Weird idea: use as crate

Specifically, allow use some::multipart::path as crate foo; with semantics equivalent to extern crate some_multipart_path as foo; if that path were a crate, even if it isn't. I.e. it behaves as a normal use, but additionally (if defined in the root module namespace[1]) it makes the name also always available as ::foo.

Why? Proc macros often need access to runtime libraries, and for attributes/derives, typically the best they can do is assume the relevant crates are available as ::cratename. use as crate would enable you to use derives/attributes exported from a wrapper crate without either the wrapper crate needing to create a copy of the macros using itself as the entry point or supplying a crate path to every invocation.

E.g. bevy uses and derives encase::ShaderType for GPU "sharable" types. encase_derive of course expects ::encase to work, but bevy doesn't want their users to need to have a dependency on (a potentially different version of) encase, so bevy_encase_derive exposes a copy of the same derive code (shared via encase_derive_impl) which uses their pub use at bevy::render::render_resource::encase instead[2]. If we had this feature, bevy could have users (potentially via macro) do use bevy::render::render_resource::encase as crate encase; instead, and the normal derive would work. (Though they would probably still use the wrapped macro, to bypass the need for the use, unless glob using a module with a pub use as crate would make ::name available. But that seems almost certainly a bit too much.)

Yes, this can be abused to obfuscate and make ::name not refer to a package, but I don't think the potential abuse avenues are any worse than the existing package renaming functionalities.

It could additionally permit just use some::path as crate; inferring the name to use from the last path segment, but I don't think that's necessary and the explicitness is helpful here, since we're turning a multi segment name into a single segment name. Also, I chose to spell this as just as crate name since there's nothing particularly extern about using paths as crates, but it could also be spelled as extern crate name.

For consistency, this would likely be permitted in nested use trees, but idiomatically always formatted into its own use statement.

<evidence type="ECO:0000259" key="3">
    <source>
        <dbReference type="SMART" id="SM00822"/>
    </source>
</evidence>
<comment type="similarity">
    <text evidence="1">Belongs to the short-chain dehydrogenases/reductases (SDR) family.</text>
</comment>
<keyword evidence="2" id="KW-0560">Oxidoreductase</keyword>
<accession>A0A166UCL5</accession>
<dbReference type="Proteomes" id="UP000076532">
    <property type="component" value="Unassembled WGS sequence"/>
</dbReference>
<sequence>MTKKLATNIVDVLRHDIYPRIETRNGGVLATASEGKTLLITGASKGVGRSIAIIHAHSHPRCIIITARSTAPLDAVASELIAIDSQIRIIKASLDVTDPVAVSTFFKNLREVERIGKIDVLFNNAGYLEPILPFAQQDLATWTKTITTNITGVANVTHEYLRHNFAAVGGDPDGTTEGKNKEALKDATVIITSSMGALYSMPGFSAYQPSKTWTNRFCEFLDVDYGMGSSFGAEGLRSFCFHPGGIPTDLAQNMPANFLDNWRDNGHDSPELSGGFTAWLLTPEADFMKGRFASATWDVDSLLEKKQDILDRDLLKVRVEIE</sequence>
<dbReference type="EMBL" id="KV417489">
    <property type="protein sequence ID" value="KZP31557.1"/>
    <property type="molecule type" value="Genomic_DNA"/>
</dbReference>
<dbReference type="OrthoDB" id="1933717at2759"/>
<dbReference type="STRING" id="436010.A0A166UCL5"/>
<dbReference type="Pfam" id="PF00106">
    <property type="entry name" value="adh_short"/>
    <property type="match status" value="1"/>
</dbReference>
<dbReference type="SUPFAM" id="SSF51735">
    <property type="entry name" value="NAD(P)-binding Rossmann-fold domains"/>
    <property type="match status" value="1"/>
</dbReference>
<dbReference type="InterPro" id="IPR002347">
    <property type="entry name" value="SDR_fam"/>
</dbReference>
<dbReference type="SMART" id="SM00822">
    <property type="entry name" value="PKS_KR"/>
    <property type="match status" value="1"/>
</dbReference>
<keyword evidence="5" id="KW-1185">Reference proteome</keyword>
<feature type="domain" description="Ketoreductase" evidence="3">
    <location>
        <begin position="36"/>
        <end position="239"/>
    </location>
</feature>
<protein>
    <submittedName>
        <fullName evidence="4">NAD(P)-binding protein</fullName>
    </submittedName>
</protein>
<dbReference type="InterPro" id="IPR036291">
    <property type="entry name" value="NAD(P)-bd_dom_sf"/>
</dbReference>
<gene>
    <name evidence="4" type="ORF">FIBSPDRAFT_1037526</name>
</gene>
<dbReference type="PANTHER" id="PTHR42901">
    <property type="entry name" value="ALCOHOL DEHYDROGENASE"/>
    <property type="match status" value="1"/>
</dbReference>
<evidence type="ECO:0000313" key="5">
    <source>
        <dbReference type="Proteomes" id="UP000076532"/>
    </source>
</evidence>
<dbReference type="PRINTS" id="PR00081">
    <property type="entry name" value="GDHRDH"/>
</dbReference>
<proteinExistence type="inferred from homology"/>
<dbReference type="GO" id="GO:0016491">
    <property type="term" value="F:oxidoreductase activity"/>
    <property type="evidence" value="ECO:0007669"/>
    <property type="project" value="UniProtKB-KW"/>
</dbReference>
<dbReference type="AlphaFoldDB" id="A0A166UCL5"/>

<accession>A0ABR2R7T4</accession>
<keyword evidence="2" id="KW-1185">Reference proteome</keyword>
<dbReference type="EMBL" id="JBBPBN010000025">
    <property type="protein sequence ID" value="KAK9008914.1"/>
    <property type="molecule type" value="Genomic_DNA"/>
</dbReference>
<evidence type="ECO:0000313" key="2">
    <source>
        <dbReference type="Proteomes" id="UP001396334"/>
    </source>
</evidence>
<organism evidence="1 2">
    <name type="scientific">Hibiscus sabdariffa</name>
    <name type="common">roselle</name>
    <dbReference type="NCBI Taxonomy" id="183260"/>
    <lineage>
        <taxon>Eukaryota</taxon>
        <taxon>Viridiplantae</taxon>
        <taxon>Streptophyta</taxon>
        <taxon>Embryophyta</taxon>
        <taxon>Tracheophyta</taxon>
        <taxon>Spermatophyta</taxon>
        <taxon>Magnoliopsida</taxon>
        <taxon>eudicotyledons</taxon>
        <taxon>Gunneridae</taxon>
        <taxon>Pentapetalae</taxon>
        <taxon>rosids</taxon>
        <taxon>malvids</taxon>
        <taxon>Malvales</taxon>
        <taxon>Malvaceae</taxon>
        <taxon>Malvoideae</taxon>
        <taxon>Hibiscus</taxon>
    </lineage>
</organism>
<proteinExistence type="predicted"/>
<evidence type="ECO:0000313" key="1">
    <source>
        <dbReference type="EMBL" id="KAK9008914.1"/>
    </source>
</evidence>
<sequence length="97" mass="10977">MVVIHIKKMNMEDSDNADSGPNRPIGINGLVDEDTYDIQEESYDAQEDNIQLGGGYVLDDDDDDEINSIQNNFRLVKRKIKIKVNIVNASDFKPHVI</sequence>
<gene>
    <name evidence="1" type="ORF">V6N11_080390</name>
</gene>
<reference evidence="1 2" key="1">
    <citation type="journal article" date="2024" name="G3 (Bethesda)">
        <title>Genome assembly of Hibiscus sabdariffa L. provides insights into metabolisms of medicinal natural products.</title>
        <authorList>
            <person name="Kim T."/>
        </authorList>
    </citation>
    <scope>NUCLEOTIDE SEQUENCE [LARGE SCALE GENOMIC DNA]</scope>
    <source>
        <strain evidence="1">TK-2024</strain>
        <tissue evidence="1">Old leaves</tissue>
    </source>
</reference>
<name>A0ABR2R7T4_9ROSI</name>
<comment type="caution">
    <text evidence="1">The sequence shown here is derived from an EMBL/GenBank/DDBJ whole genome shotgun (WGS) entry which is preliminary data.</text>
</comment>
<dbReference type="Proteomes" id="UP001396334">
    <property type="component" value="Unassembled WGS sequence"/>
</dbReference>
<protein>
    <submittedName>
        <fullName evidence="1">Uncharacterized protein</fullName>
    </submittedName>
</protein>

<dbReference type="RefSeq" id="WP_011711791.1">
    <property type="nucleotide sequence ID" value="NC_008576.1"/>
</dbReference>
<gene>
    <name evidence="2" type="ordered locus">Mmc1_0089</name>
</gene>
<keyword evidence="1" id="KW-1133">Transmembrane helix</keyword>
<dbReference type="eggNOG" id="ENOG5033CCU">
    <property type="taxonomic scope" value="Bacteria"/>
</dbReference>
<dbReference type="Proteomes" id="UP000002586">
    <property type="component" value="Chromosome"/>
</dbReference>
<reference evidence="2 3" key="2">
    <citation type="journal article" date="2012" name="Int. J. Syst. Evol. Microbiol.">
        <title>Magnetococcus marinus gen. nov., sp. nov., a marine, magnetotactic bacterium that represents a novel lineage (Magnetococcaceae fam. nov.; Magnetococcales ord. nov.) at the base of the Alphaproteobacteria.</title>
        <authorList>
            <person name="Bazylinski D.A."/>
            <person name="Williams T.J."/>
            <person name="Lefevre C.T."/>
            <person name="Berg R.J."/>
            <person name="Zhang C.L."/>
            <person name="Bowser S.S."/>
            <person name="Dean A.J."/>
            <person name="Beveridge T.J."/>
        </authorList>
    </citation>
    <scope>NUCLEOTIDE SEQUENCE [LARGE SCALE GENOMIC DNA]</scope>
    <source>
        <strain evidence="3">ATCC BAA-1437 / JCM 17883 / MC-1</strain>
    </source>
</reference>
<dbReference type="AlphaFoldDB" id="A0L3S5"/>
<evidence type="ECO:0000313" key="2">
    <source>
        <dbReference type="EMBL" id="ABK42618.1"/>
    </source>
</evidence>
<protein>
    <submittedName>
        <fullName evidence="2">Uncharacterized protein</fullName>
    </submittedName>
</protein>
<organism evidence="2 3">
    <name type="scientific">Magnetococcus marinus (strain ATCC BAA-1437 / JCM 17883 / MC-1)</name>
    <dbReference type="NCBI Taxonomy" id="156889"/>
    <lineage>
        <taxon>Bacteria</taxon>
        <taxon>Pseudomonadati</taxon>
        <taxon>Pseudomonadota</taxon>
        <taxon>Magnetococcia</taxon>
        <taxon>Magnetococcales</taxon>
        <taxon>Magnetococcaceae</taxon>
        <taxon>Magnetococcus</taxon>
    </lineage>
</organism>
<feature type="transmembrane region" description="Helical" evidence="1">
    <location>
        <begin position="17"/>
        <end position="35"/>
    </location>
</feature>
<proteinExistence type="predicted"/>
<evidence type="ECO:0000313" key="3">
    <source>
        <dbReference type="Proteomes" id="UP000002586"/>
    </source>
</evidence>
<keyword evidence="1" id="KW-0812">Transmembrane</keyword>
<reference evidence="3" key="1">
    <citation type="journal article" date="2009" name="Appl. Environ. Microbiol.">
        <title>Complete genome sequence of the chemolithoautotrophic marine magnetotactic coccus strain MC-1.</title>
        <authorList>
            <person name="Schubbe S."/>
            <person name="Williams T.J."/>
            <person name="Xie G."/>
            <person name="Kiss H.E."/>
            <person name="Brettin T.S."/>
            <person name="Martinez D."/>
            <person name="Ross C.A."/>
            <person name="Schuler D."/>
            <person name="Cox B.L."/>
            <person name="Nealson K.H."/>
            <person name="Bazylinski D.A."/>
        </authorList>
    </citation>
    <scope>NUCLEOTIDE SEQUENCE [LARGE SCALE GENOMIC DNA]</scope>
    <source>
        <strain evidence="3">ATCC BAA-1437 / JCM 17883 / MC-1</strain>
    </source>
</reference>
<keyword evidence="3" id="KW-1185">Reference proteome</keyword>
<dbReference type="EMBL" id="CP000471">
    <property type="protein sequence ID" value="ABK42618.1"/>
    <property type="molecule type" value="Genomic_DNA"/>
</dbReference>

1. That edition2018+ (path reform) extern crate only mounts to the extern prelude when written in the root module of the crate is at best surprising, and does make extern crate almost equivalent to just a use when not at the crate root. I opened an issue to warn for this, because it's nonobvious behavior and can always be written clearer as a regular use.

    It might make sense to restrict use as crate to the crate root even if extern crate isn't, but I instead chose straight copying the semantics here. ↩︎

  2. Actually, bevy sniffs for your manifest, and will use any of bevy::render::…, bevy_render::…, or encase based on which it thinks is most likely to work. ↩︎


What happens when two different libraries push the same name to the root namespace of the binary target? Libraries' root namespace is intentionally "chroot"ed (I can't put it in another way) to avoid name conflicts with other libraries. It's the same reason why we have orphan rules.

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Different packages have different namespaces and still can't influence each other. That's why you can't use ::depname and refer to a dependency you don't declare locally. Each package still has exclusive control over its own accessible namespace. (Semi-exception: if you expand a macro at root scope, it could contain extern crate as / use as crate and put new names in the ::package namespace.) If you put the same name twice, you get an error, exactly the same as saying extern crate dep; or use ::dep; twice.

There's nothing intended to be special about binaries here, they're just another crate like any other.

(So the bevy example isn't a great one.)

macro-dependencies is IMO a better solution to the proc-macro issue (e.g. it handles not-bevy = { package = "bevy" } which this would still have issues with). Is there any other usecase for it?

IIRC it doesn’t have to be root scope, any extern crate anywhere gets hoisted to ::.


Try it. It doesn't. This surprised me too.

The big one is hacking pseudo peer dependencies, but it's also generally useful as an alias, being able to act roughly similar to a crate local prelude, actually.

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